A practical choice for reducing wear and tear
An unbalanced rotor, when rotating, wants to revolve around its mass centre axis. Because the bearings restrict this movement, the centrifugal force, due to the unbalance, causes the rotor to vibrate. This vibration causes wear to the bearings, creates unnecessary noise, and, in extreme cases disintegration of the rotor itself can be experienced. It is therefore necessary to reduce the unbalance to an acceptable limit.
Our electronic products collect data and signals that are transmitted to the airborne avionics. Rotor unbalance detected data are then processed to support the maintenance operations on the aircraft.
Propeller balancing - enhancing passenger comfort and maintainability
The vibrations induced by propeller unbalance on a turboprop aircraft not only generate noise in the cabin, they can cause fatigue on bearings and a reduced time life of gearbox components.
To increase passenger comfort and improve durability, we have developed a propeller-balancing system. It is based on our latest AGILE new modular electronic processing unit.
The propeller-balancing system is comprised of:
- One vibration monitoring computation unit (VMCU)
- One single axis accelerometer per propeller
- One GSS software running on standard PC
This monitoring system is designed to collect primarily the mechanical vibration signature from the propeller of each engine. Data and signals collected by the VMCU, including those provided directly by the aircraft avionics, will be acquired, processed and stored on-board, and whenever needed, transmitted to the airborne avionics or ground system equipment. The propeller unbalance data processed by the VMCU, as well as the balancing recommendation provided by the GSS, will then be used by customers to support the maintenance operations on the propeller.
Rotor trim and balance (RTB)
We design and manufacture high-end transducers systems for rotorcraft applications, which are qualified for engines and airframe vibration analysis. Our systems include piezoelectric accelerometers, cables and charge converters.
We also provide vibration analysis for helicopter engines and airframes with high temperature capability. Learn more about these using the links below.
Our electronic units are advanced computing platforms that are not only tailored to their primary function, but also comprise a segregated area where advanced diagnostic and prognostic algorithms can be implemented. The development and validation of such signal processing algorithms is either done by Meggitt's (RTB) helicopter rotor trim and balance system, aero engine fan trim balance functions) or supplied by the OEM in order to be implemented on the computing platform.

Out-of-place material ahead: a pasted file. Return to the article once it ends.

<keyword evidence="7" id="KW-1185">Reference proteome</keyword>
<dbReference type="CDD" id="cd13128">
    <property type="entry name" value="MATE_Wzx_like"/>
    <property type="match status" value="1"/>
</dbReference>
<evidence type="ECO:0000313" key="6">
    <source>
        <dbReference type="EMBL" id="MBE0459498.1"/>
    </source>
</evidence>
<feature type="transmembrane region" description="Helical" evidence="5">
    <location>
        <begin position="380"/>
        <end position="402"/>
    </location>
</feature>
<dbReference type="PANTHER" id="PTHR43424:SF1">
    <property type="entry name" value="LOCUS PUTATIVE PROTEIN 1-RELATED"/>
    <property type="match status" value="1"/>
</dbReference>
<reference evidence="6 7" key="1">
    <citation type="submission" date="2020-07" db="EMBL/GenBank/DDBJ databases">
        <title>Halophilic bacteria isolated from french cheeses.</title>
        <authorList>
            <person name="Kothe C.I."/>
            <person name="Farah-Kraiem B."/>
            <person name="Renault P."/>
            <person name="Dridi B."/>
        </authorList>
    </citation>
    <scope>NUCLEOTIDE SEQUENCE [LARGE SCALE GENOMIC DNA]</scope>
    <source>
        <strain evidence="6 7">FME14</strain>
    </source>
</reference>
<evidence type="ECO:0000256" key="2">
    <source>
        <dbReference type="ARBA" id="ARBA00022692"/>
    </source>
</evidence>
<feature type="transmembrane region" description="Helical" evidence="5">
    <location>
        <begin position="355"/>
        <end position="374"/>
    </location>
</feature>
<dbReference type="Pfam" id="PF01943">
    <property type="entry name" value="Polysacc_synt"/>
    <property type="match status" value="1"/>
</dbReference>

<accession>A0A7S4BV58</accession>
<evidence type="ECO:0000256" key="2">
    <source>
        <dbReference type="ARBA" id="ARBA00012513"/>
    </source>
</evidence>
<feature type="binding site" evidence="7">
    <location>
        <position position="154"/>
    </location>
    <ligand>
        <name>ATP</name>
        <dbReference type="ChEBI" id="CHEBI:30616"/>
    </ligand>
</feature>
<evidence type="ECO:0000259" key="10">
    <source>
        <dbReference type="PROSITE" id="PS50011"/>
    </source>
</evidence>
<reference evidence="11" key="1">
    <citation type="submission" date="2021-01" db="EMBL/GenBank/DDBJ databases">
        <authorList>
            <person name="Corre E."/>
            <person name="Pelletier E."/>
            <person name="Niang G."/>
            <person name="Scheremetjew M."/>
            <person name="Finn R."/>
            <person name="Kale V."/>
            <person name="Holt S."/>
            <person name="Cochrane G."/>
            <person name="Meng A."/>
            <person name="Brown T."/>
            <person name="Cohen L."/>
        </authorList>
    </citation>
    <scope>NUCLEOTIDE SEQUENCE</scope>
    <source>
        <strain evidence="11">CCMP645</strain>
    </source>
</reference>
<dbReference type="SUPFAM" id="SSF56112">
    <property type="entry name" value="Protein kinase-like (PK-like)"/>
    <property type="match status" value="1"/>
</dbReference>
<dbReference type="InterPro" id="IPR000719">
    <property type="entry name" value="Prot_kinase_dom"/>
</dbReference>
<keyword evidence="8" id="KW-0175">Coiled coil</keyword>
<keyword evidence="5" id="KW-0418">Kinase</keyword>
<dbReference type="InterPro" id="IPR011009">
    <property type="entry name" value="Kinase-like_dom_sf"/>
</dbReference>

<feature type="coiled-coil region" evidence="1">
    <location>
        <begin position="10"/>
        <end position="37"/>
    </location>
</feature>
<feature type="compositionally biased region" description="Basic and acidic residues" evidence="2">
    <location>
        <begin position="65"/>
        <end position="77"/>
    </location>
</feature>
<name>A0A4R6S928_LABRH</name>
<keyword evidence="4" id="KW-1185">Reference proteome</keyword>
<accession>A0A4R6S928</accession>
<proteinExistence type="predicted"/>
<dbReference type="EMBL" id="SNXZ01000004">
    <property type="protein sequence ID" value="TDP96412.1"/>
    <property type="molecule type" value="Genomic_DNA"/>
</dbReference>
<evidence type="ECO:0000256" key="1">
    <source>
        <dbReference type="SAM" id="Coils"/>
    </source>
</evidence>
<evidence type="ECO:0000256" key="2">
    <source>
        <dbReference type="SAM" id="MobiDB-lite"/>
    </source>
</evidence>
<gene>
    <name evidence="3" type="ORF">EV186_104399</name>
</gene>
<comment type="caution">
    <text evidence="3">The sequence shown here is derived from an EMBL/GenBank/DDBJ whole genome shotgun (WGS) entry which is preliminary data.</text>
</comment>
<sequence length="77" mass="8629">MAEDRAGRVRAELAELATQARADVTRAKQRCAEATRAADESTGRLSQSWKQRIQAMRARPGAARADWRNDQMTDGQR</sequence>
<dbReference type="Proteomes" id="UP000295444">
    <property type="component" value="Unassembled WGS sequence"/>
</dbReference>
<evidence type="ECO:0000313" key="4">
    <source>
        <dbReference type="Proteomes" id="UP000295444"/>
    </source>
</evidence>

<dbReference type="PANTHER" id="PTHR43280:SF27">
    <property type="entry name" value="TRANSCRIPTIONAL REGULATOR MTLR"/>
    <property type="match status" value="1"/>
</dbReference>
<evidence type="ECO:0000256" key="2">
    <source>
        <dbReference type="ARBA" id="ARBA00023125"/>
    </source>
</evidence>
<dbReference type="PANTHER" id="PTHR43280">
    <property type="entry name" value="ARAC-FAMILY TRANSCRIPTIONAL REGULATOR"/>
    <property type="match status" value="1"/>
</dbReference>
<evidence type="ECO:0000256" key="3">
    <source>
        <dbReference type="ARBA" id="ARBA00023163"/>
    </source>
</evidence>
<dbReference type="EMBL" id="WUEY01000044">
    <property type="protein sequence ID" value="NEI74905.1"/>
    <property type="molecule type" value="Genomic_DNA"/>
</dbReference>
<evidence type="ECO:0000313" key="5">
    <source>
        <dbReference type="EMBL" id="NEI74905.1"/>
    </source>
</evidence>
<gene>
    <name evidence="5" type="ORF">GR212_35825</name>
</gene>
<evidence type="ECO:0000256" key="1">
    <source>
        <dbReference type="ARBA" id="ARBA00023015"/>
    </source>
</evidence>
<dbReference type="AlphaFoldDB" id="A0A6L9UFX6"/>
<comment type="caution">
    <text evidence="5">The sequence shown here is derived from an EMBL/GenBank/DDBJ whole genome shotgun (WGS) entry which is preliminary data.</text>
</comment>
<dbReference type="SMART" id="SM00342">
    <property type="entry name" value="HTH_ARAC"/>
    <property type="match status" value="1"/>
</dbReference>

We can provide rotor trim balancing with our electronic units AGILE (the new modular solution), data acquisition and processing unit (DAPU) and vibration processing unit (eVPU) for helicopter and aircraft applications.
We have introduced on-board fan trim balancing data acquisition and processing on our Engine Vibration Monitoring (EVM) units and Engine Monitoring Units (EMU) units, offering many advantages over existing equipment. These units having cold fan trim balance software built-in are bringing savings on maintenance time and costs.
Fundamental balancing procedure:
- The amplitude and the angle of the unbalanced weight are measured and calculated. An equivalent weight is mounted 180° opposite the unbalance weight.
- Data acquisition of unbalance vibration measurements, both amplitude and phase, occur during a revenue flight at multiple rpm values and under stable conditions. Stability criteria can be user-defined to increase acquisition probability.
- Modeling algorithms use the unbalance vibration amplitude and phase to calculate the unbalance weight amplitude and angle. Influence coefficients characterising the engine are pre-loaded for each engine type, but the operator can modify specific coefficients.
- The calculated counter-weight will be displayed on the front panel of the unit or via the MCDU (multi-function control and display unit), including the part number of the screw and location of the hole.